For OEMs that use metal as their primary material, it’s likely they’re very happy with the parts they’re producing. There are a number of key benefits to using metal components, and if it ain’t broke, don’t fix it, right?
Using a generally accepted practice that “ain’t broke” may get the job done, but it could be costing you time, money and efficiency.
Converting metal components to plastic, on the other hand, could actually provide more advantages for your production process and final product. In fact, OEMs that choose to make the switch capitalize on the added versatility of plastic, and realize a number of valuable benefits metal simply cannot match.
One of the biggest drivers of change across any industry is the cost of production. If there are lower cost alternatives that provide the same or better results, naturally a company should pursue those. When it comes to metal-to- plastic conversion, perhaps the biggest advantage of plastic parts is their ability to potentially provide an overall cost savings of 25-50% over metal.
Also, using plastic often streamlines the number of secondary operations commonly associated with metal parts and reduces the number of assembly steps required. With plastic, OEMs have the ability to combine multiple components into a single molded part design, as opposed to making numerous individual components out of metal and welding or fastening them together. OEMs can even create complex plastic parts with tight tolerances that require no secondary machining using scientific molding processes. Having fewer production steps and less assembly time can provide a significant cost savings, as well as provide more design flexibility.
In addition to streamlining assembly, injection molding gives manufacturers the time-saving advantage of having the color and surface finish ready to go right out of the mold, instead of tacking on time-consuming steps afterwards, as is the case with metal parts. Also, the injection molding process typically has faster cycle times (more parts made per machine hour) than metal components, all while producing repeatable, durable parts.
Plastic parts are typically 50% lighter than their metal counterparts, and provide more production quantity — that is, you get more more parts per pound with plastic versus metal. Below is a comparison of the specific gravity values of the two materials, which shows how drastic the difference in weight can be:
Manufacturers across numerous industries have embraced metal-to-plastic conversion and continue to realize the unique benefits plastics offer their projects and outcomes:
The auto industry has been one of the biggest drivers of metal-to-plastic conversion, as car makers look for ways to lower the weight of their vehicles and increase fuel efficiency in order to comply with federal mandates. Carbon fiber-reinforced plastics are particularly popular here, as they offer more lightweight options for parts like side panels, and certain polymers can trim weight without compromising the performance of under-the-hood components.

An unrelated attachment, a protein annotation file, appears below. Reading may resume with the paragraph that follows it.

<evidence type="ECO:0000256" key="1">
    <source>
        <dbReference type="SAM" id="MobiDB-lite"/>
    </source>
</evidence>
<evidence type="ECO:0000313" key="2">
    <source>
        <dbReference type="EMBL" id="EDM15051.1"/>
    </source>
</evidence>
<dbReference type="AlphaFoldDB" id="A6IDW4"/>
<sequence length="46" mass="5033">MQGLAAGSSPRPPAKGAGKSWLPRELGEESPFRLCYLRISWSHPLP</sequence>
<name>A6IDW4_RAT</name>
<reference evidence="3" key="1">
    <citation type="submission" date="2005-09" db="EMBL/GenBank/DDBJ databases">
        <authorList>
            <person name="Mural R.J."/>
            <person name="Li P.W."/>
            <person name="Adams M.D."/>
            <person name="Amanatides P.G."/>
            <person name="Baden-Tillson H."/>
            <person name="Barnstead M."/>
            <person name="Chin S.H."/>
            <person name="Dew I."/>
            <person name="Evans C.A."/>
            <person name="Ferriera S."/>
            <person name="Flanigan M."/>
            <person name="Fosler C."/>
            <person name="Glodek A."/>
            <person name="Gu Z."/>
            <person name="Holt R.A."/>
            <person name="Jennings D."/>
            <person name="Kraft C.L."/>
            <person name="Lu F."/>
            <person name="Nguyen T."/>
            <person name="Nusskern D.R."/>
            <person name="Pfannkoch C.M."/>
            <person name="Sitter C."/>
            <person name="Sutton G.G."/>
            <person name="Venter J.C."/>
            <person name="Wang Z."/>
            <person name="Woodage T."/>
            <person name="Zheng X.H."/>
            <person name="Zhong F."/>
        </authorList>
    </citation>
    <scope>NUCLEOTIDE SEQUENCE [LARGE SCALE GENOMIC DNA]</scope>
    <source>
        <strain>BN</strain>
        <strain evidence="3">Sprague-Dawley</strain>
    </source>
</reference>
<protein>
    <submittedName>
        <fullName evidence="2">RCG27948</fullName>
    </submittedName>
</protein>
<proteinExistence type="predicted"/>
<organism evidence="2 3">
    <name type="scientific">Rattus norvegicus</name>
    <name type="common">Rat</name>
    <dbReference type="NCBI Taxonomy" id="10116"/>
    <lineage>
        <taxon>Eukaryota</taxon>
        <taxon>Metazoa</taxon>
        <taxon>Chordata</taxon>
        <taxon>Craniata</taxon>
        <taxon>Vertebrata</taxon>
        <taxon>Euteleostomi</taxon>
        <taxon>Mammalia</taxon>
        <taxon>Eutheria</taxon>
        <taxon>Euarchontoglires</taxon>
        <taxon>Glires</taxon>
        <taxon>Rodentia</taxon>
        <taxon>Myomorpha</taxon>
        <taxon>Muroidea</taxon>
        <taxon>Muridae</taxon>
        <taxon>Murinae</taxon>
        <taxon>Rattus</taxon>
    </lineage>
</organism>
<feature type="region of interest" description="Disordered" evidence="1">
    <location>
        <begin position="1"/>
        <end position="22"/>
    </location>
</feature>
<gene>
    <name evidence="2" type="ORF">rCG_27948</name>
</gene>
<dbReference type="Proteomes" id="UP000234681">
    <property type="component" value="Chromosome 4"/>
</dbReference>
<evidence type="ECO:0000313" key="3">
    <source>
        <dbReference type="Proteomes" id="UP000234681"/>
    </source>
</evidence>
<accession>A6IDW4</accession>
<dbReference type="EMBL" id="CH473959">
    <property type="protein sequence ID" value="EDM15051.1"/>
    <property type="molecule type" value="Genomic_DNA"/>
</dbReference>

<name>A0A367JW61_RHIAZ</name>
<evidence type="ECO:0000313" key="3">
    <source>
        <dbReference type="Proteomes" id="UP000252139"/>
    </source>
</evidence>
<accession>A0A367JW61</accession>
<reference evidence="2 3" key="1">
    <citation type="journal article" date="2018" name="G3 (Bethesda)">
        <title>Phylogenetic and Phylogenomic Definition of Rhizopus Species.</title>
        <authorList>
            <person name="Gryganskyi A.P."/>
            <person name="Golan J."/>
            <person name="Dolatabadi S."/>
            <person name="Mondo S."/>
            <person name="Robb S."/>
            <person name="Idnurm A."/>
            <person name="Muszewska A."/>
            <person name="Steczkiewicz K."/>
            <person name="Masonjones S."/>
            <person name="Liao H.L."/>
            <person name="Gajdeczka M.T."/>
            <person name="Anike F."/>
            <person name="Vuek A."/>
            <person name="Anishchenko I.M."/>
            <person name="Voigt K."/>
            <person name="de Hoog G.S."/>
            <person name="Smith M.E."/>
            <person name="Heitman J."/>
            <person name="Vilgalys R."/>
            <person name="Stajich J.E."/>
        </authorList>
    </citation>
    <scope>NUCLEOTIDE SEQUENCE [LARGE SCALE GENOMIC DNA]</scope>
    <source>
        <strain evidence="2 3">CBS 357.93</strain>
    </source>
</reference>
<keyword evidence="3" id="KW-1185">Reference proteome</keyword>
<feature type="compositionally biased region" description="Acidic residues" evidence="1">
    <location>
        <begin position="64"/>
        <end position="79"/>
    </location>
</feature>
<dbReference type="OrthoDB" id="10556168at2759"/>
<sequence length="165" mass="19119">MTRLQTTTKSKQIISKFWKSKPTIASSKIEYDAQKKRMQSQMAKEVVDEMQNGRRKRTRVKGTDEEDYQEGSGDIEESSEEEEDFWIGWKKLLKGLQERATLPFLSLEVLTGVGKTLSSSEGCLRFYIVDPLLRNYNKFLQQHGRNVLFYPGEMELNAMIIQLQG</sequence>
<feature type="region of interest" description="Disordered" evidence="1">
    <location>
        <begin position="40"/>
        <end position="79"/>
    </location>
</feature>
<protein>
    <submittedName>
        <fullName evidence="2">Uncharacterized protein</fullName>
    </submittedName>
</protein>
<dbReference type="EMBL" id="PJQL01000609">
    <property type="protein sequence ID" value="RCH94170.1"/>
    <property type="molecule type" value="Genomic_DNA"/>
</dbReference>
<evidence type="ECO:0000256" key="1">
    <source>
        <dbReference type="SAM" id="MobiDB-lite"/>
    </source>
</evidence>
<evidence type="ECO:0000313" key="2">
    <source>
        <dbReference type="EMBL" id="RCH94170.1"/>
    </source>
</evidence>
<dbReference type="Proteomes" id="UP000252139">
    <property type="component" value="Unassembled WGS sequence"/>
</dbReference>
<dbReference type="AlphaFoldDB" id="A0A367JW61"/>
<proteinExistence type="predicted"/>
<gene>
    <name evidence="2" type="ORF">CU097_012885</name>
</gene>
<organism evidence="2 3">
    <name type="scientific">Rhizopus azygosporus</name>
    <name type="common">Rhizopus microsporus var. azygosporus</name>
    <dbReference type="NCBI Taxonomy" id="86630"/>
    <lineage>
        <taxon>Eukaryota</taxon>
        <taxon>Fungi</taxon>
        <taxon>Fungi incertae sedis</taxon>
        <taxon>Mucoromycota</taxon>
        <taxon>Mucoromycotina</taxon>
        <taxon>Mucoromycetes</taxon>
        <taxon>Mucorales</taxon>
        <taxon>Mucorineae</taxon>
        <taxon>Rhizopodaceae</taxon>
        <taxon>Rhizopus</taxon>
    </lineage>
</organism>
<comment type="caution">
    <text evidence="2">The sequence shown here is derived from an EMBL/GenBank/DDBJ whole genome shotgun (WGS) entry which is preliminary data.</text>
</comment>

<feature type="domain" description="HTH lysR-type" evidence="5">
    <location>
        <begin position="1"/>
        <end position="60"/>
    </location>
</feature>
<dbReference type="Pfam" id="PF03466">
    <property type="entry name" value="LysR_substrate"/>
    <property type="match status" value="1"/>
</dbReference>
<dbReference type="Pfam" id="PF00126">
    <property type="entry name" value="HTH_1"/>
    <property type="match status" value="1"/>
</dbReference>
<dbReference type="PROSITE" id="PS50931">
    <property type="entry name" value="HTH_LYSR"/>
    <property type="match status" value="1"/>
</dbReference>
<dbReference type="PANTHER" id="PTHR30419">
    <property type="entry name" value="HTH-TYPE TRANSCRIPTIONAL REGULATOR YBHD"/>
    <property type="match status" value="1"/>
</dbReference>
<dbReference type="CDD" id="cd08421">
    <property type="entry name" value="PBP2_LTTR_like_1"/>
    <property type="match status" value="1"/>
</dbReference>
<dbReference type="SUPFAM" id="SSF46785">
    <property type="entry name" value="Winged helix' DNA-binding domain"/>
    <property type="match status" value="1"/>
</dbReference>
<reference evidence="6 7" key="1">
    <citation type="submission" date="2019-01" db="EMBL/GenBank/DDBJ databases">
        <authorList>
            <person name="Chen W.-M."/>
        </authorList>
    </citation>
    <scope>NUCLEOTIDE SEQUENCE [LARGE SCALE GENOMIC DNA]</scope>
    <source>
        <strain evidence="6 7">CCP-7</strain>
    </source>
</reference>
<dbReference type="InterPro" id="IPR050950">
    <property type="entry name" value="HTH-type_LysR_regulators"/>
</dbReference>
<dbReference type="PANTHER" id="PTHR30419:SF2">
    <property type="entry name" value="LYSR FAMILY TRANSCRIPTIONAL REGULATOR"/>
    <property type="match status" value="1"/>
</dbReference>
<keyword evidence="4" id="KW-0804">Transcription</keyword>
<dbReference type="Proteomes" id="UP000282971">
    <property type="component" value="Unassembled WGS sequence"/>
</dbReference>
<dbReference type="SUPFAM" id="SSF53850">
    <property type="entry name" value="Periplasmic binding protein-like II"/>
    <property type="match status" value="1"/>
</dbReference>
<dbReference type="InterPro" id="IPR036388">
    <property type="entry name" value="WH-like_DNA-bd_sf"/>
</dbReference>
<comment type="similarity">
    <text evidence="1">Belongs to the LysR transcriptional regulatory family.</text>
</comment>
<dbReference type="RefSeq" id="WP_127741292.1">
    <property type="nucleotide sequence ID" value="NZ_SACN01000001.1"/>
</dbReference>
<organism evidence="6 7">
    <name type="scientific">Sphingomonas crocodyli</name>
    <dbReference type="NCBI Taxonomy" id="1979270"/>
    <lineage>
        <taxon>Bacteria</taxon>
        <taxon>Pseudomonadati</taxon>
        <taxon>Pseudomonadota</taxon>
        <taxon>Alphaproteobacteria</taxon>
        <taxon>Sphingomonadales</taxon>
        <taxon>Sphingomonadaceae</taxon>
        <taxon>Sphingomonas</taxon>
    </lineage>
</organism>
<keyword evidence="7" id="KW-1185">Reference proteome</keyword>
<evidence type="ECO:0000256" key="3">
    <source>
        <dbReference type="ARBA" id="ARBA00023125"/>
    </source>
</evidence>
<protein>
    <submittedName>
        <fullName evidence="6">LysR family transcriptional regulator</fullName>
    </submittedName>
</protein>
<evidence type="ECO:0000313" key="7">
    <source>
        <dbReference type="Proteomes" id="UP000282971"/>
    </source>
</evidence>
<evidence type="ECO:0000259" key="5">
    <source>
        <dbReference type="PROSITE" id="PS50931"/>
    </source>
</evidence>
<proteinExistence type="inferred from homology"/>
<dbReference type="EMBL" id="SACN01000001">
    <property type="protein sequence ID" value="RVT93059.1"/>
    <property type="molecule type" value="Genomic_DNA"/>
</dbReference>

Similar to automotive manufacturers, aerospace and aviation engineers have long been using plastic parts to decrease the weight of their components. From electronics and other instrument housings used in the aircraft to more structural parts, there are many uses for plastics in today’s airplanes and spacecraft that are lighter, more efficient solutions than metal.
From lightweighting military vehicles to reducing the weight of armed forces’ gear and equipment, plastic has many uses and applications for today’s military. Troops outfitted with gear made from plastic components have less of a burden to carry and are more agile, helping improve safety and mobility across the board. Advanced resins are also increasingly called upon to improve military vehicle safety by enhancing certain characteristics, like aircraft stealth capabilities or tank and other military vehicle body armor.
With products and appliances getting smaller and more efficient, plastic components have been a lifesaver for OEMs by providing durable, seamless parts with reduced size, weight, and thickness. Injection molded parts can be made smaller and thinner than metal parts while providing the same functionality.
Given the rise of LED lighting, plastic components are becoming more and more popular in industrial lighting applications. With LED lights, manufacturers don’t have to worry about the heat created by their lighting fixtures, and plastic housings are now much more viable, economical and versatile than metal structures.
Metal-to-plastic conversion may not be viewed as a necessity when metal components can get the job done, but more and more OEMs are understanding the benefits and practicalities of making the switch. Learn more in our whitepaper, Metal-to-Plastic Conversion: Revolutionizing the Manufacturing Process. Click the button below to access your copy now.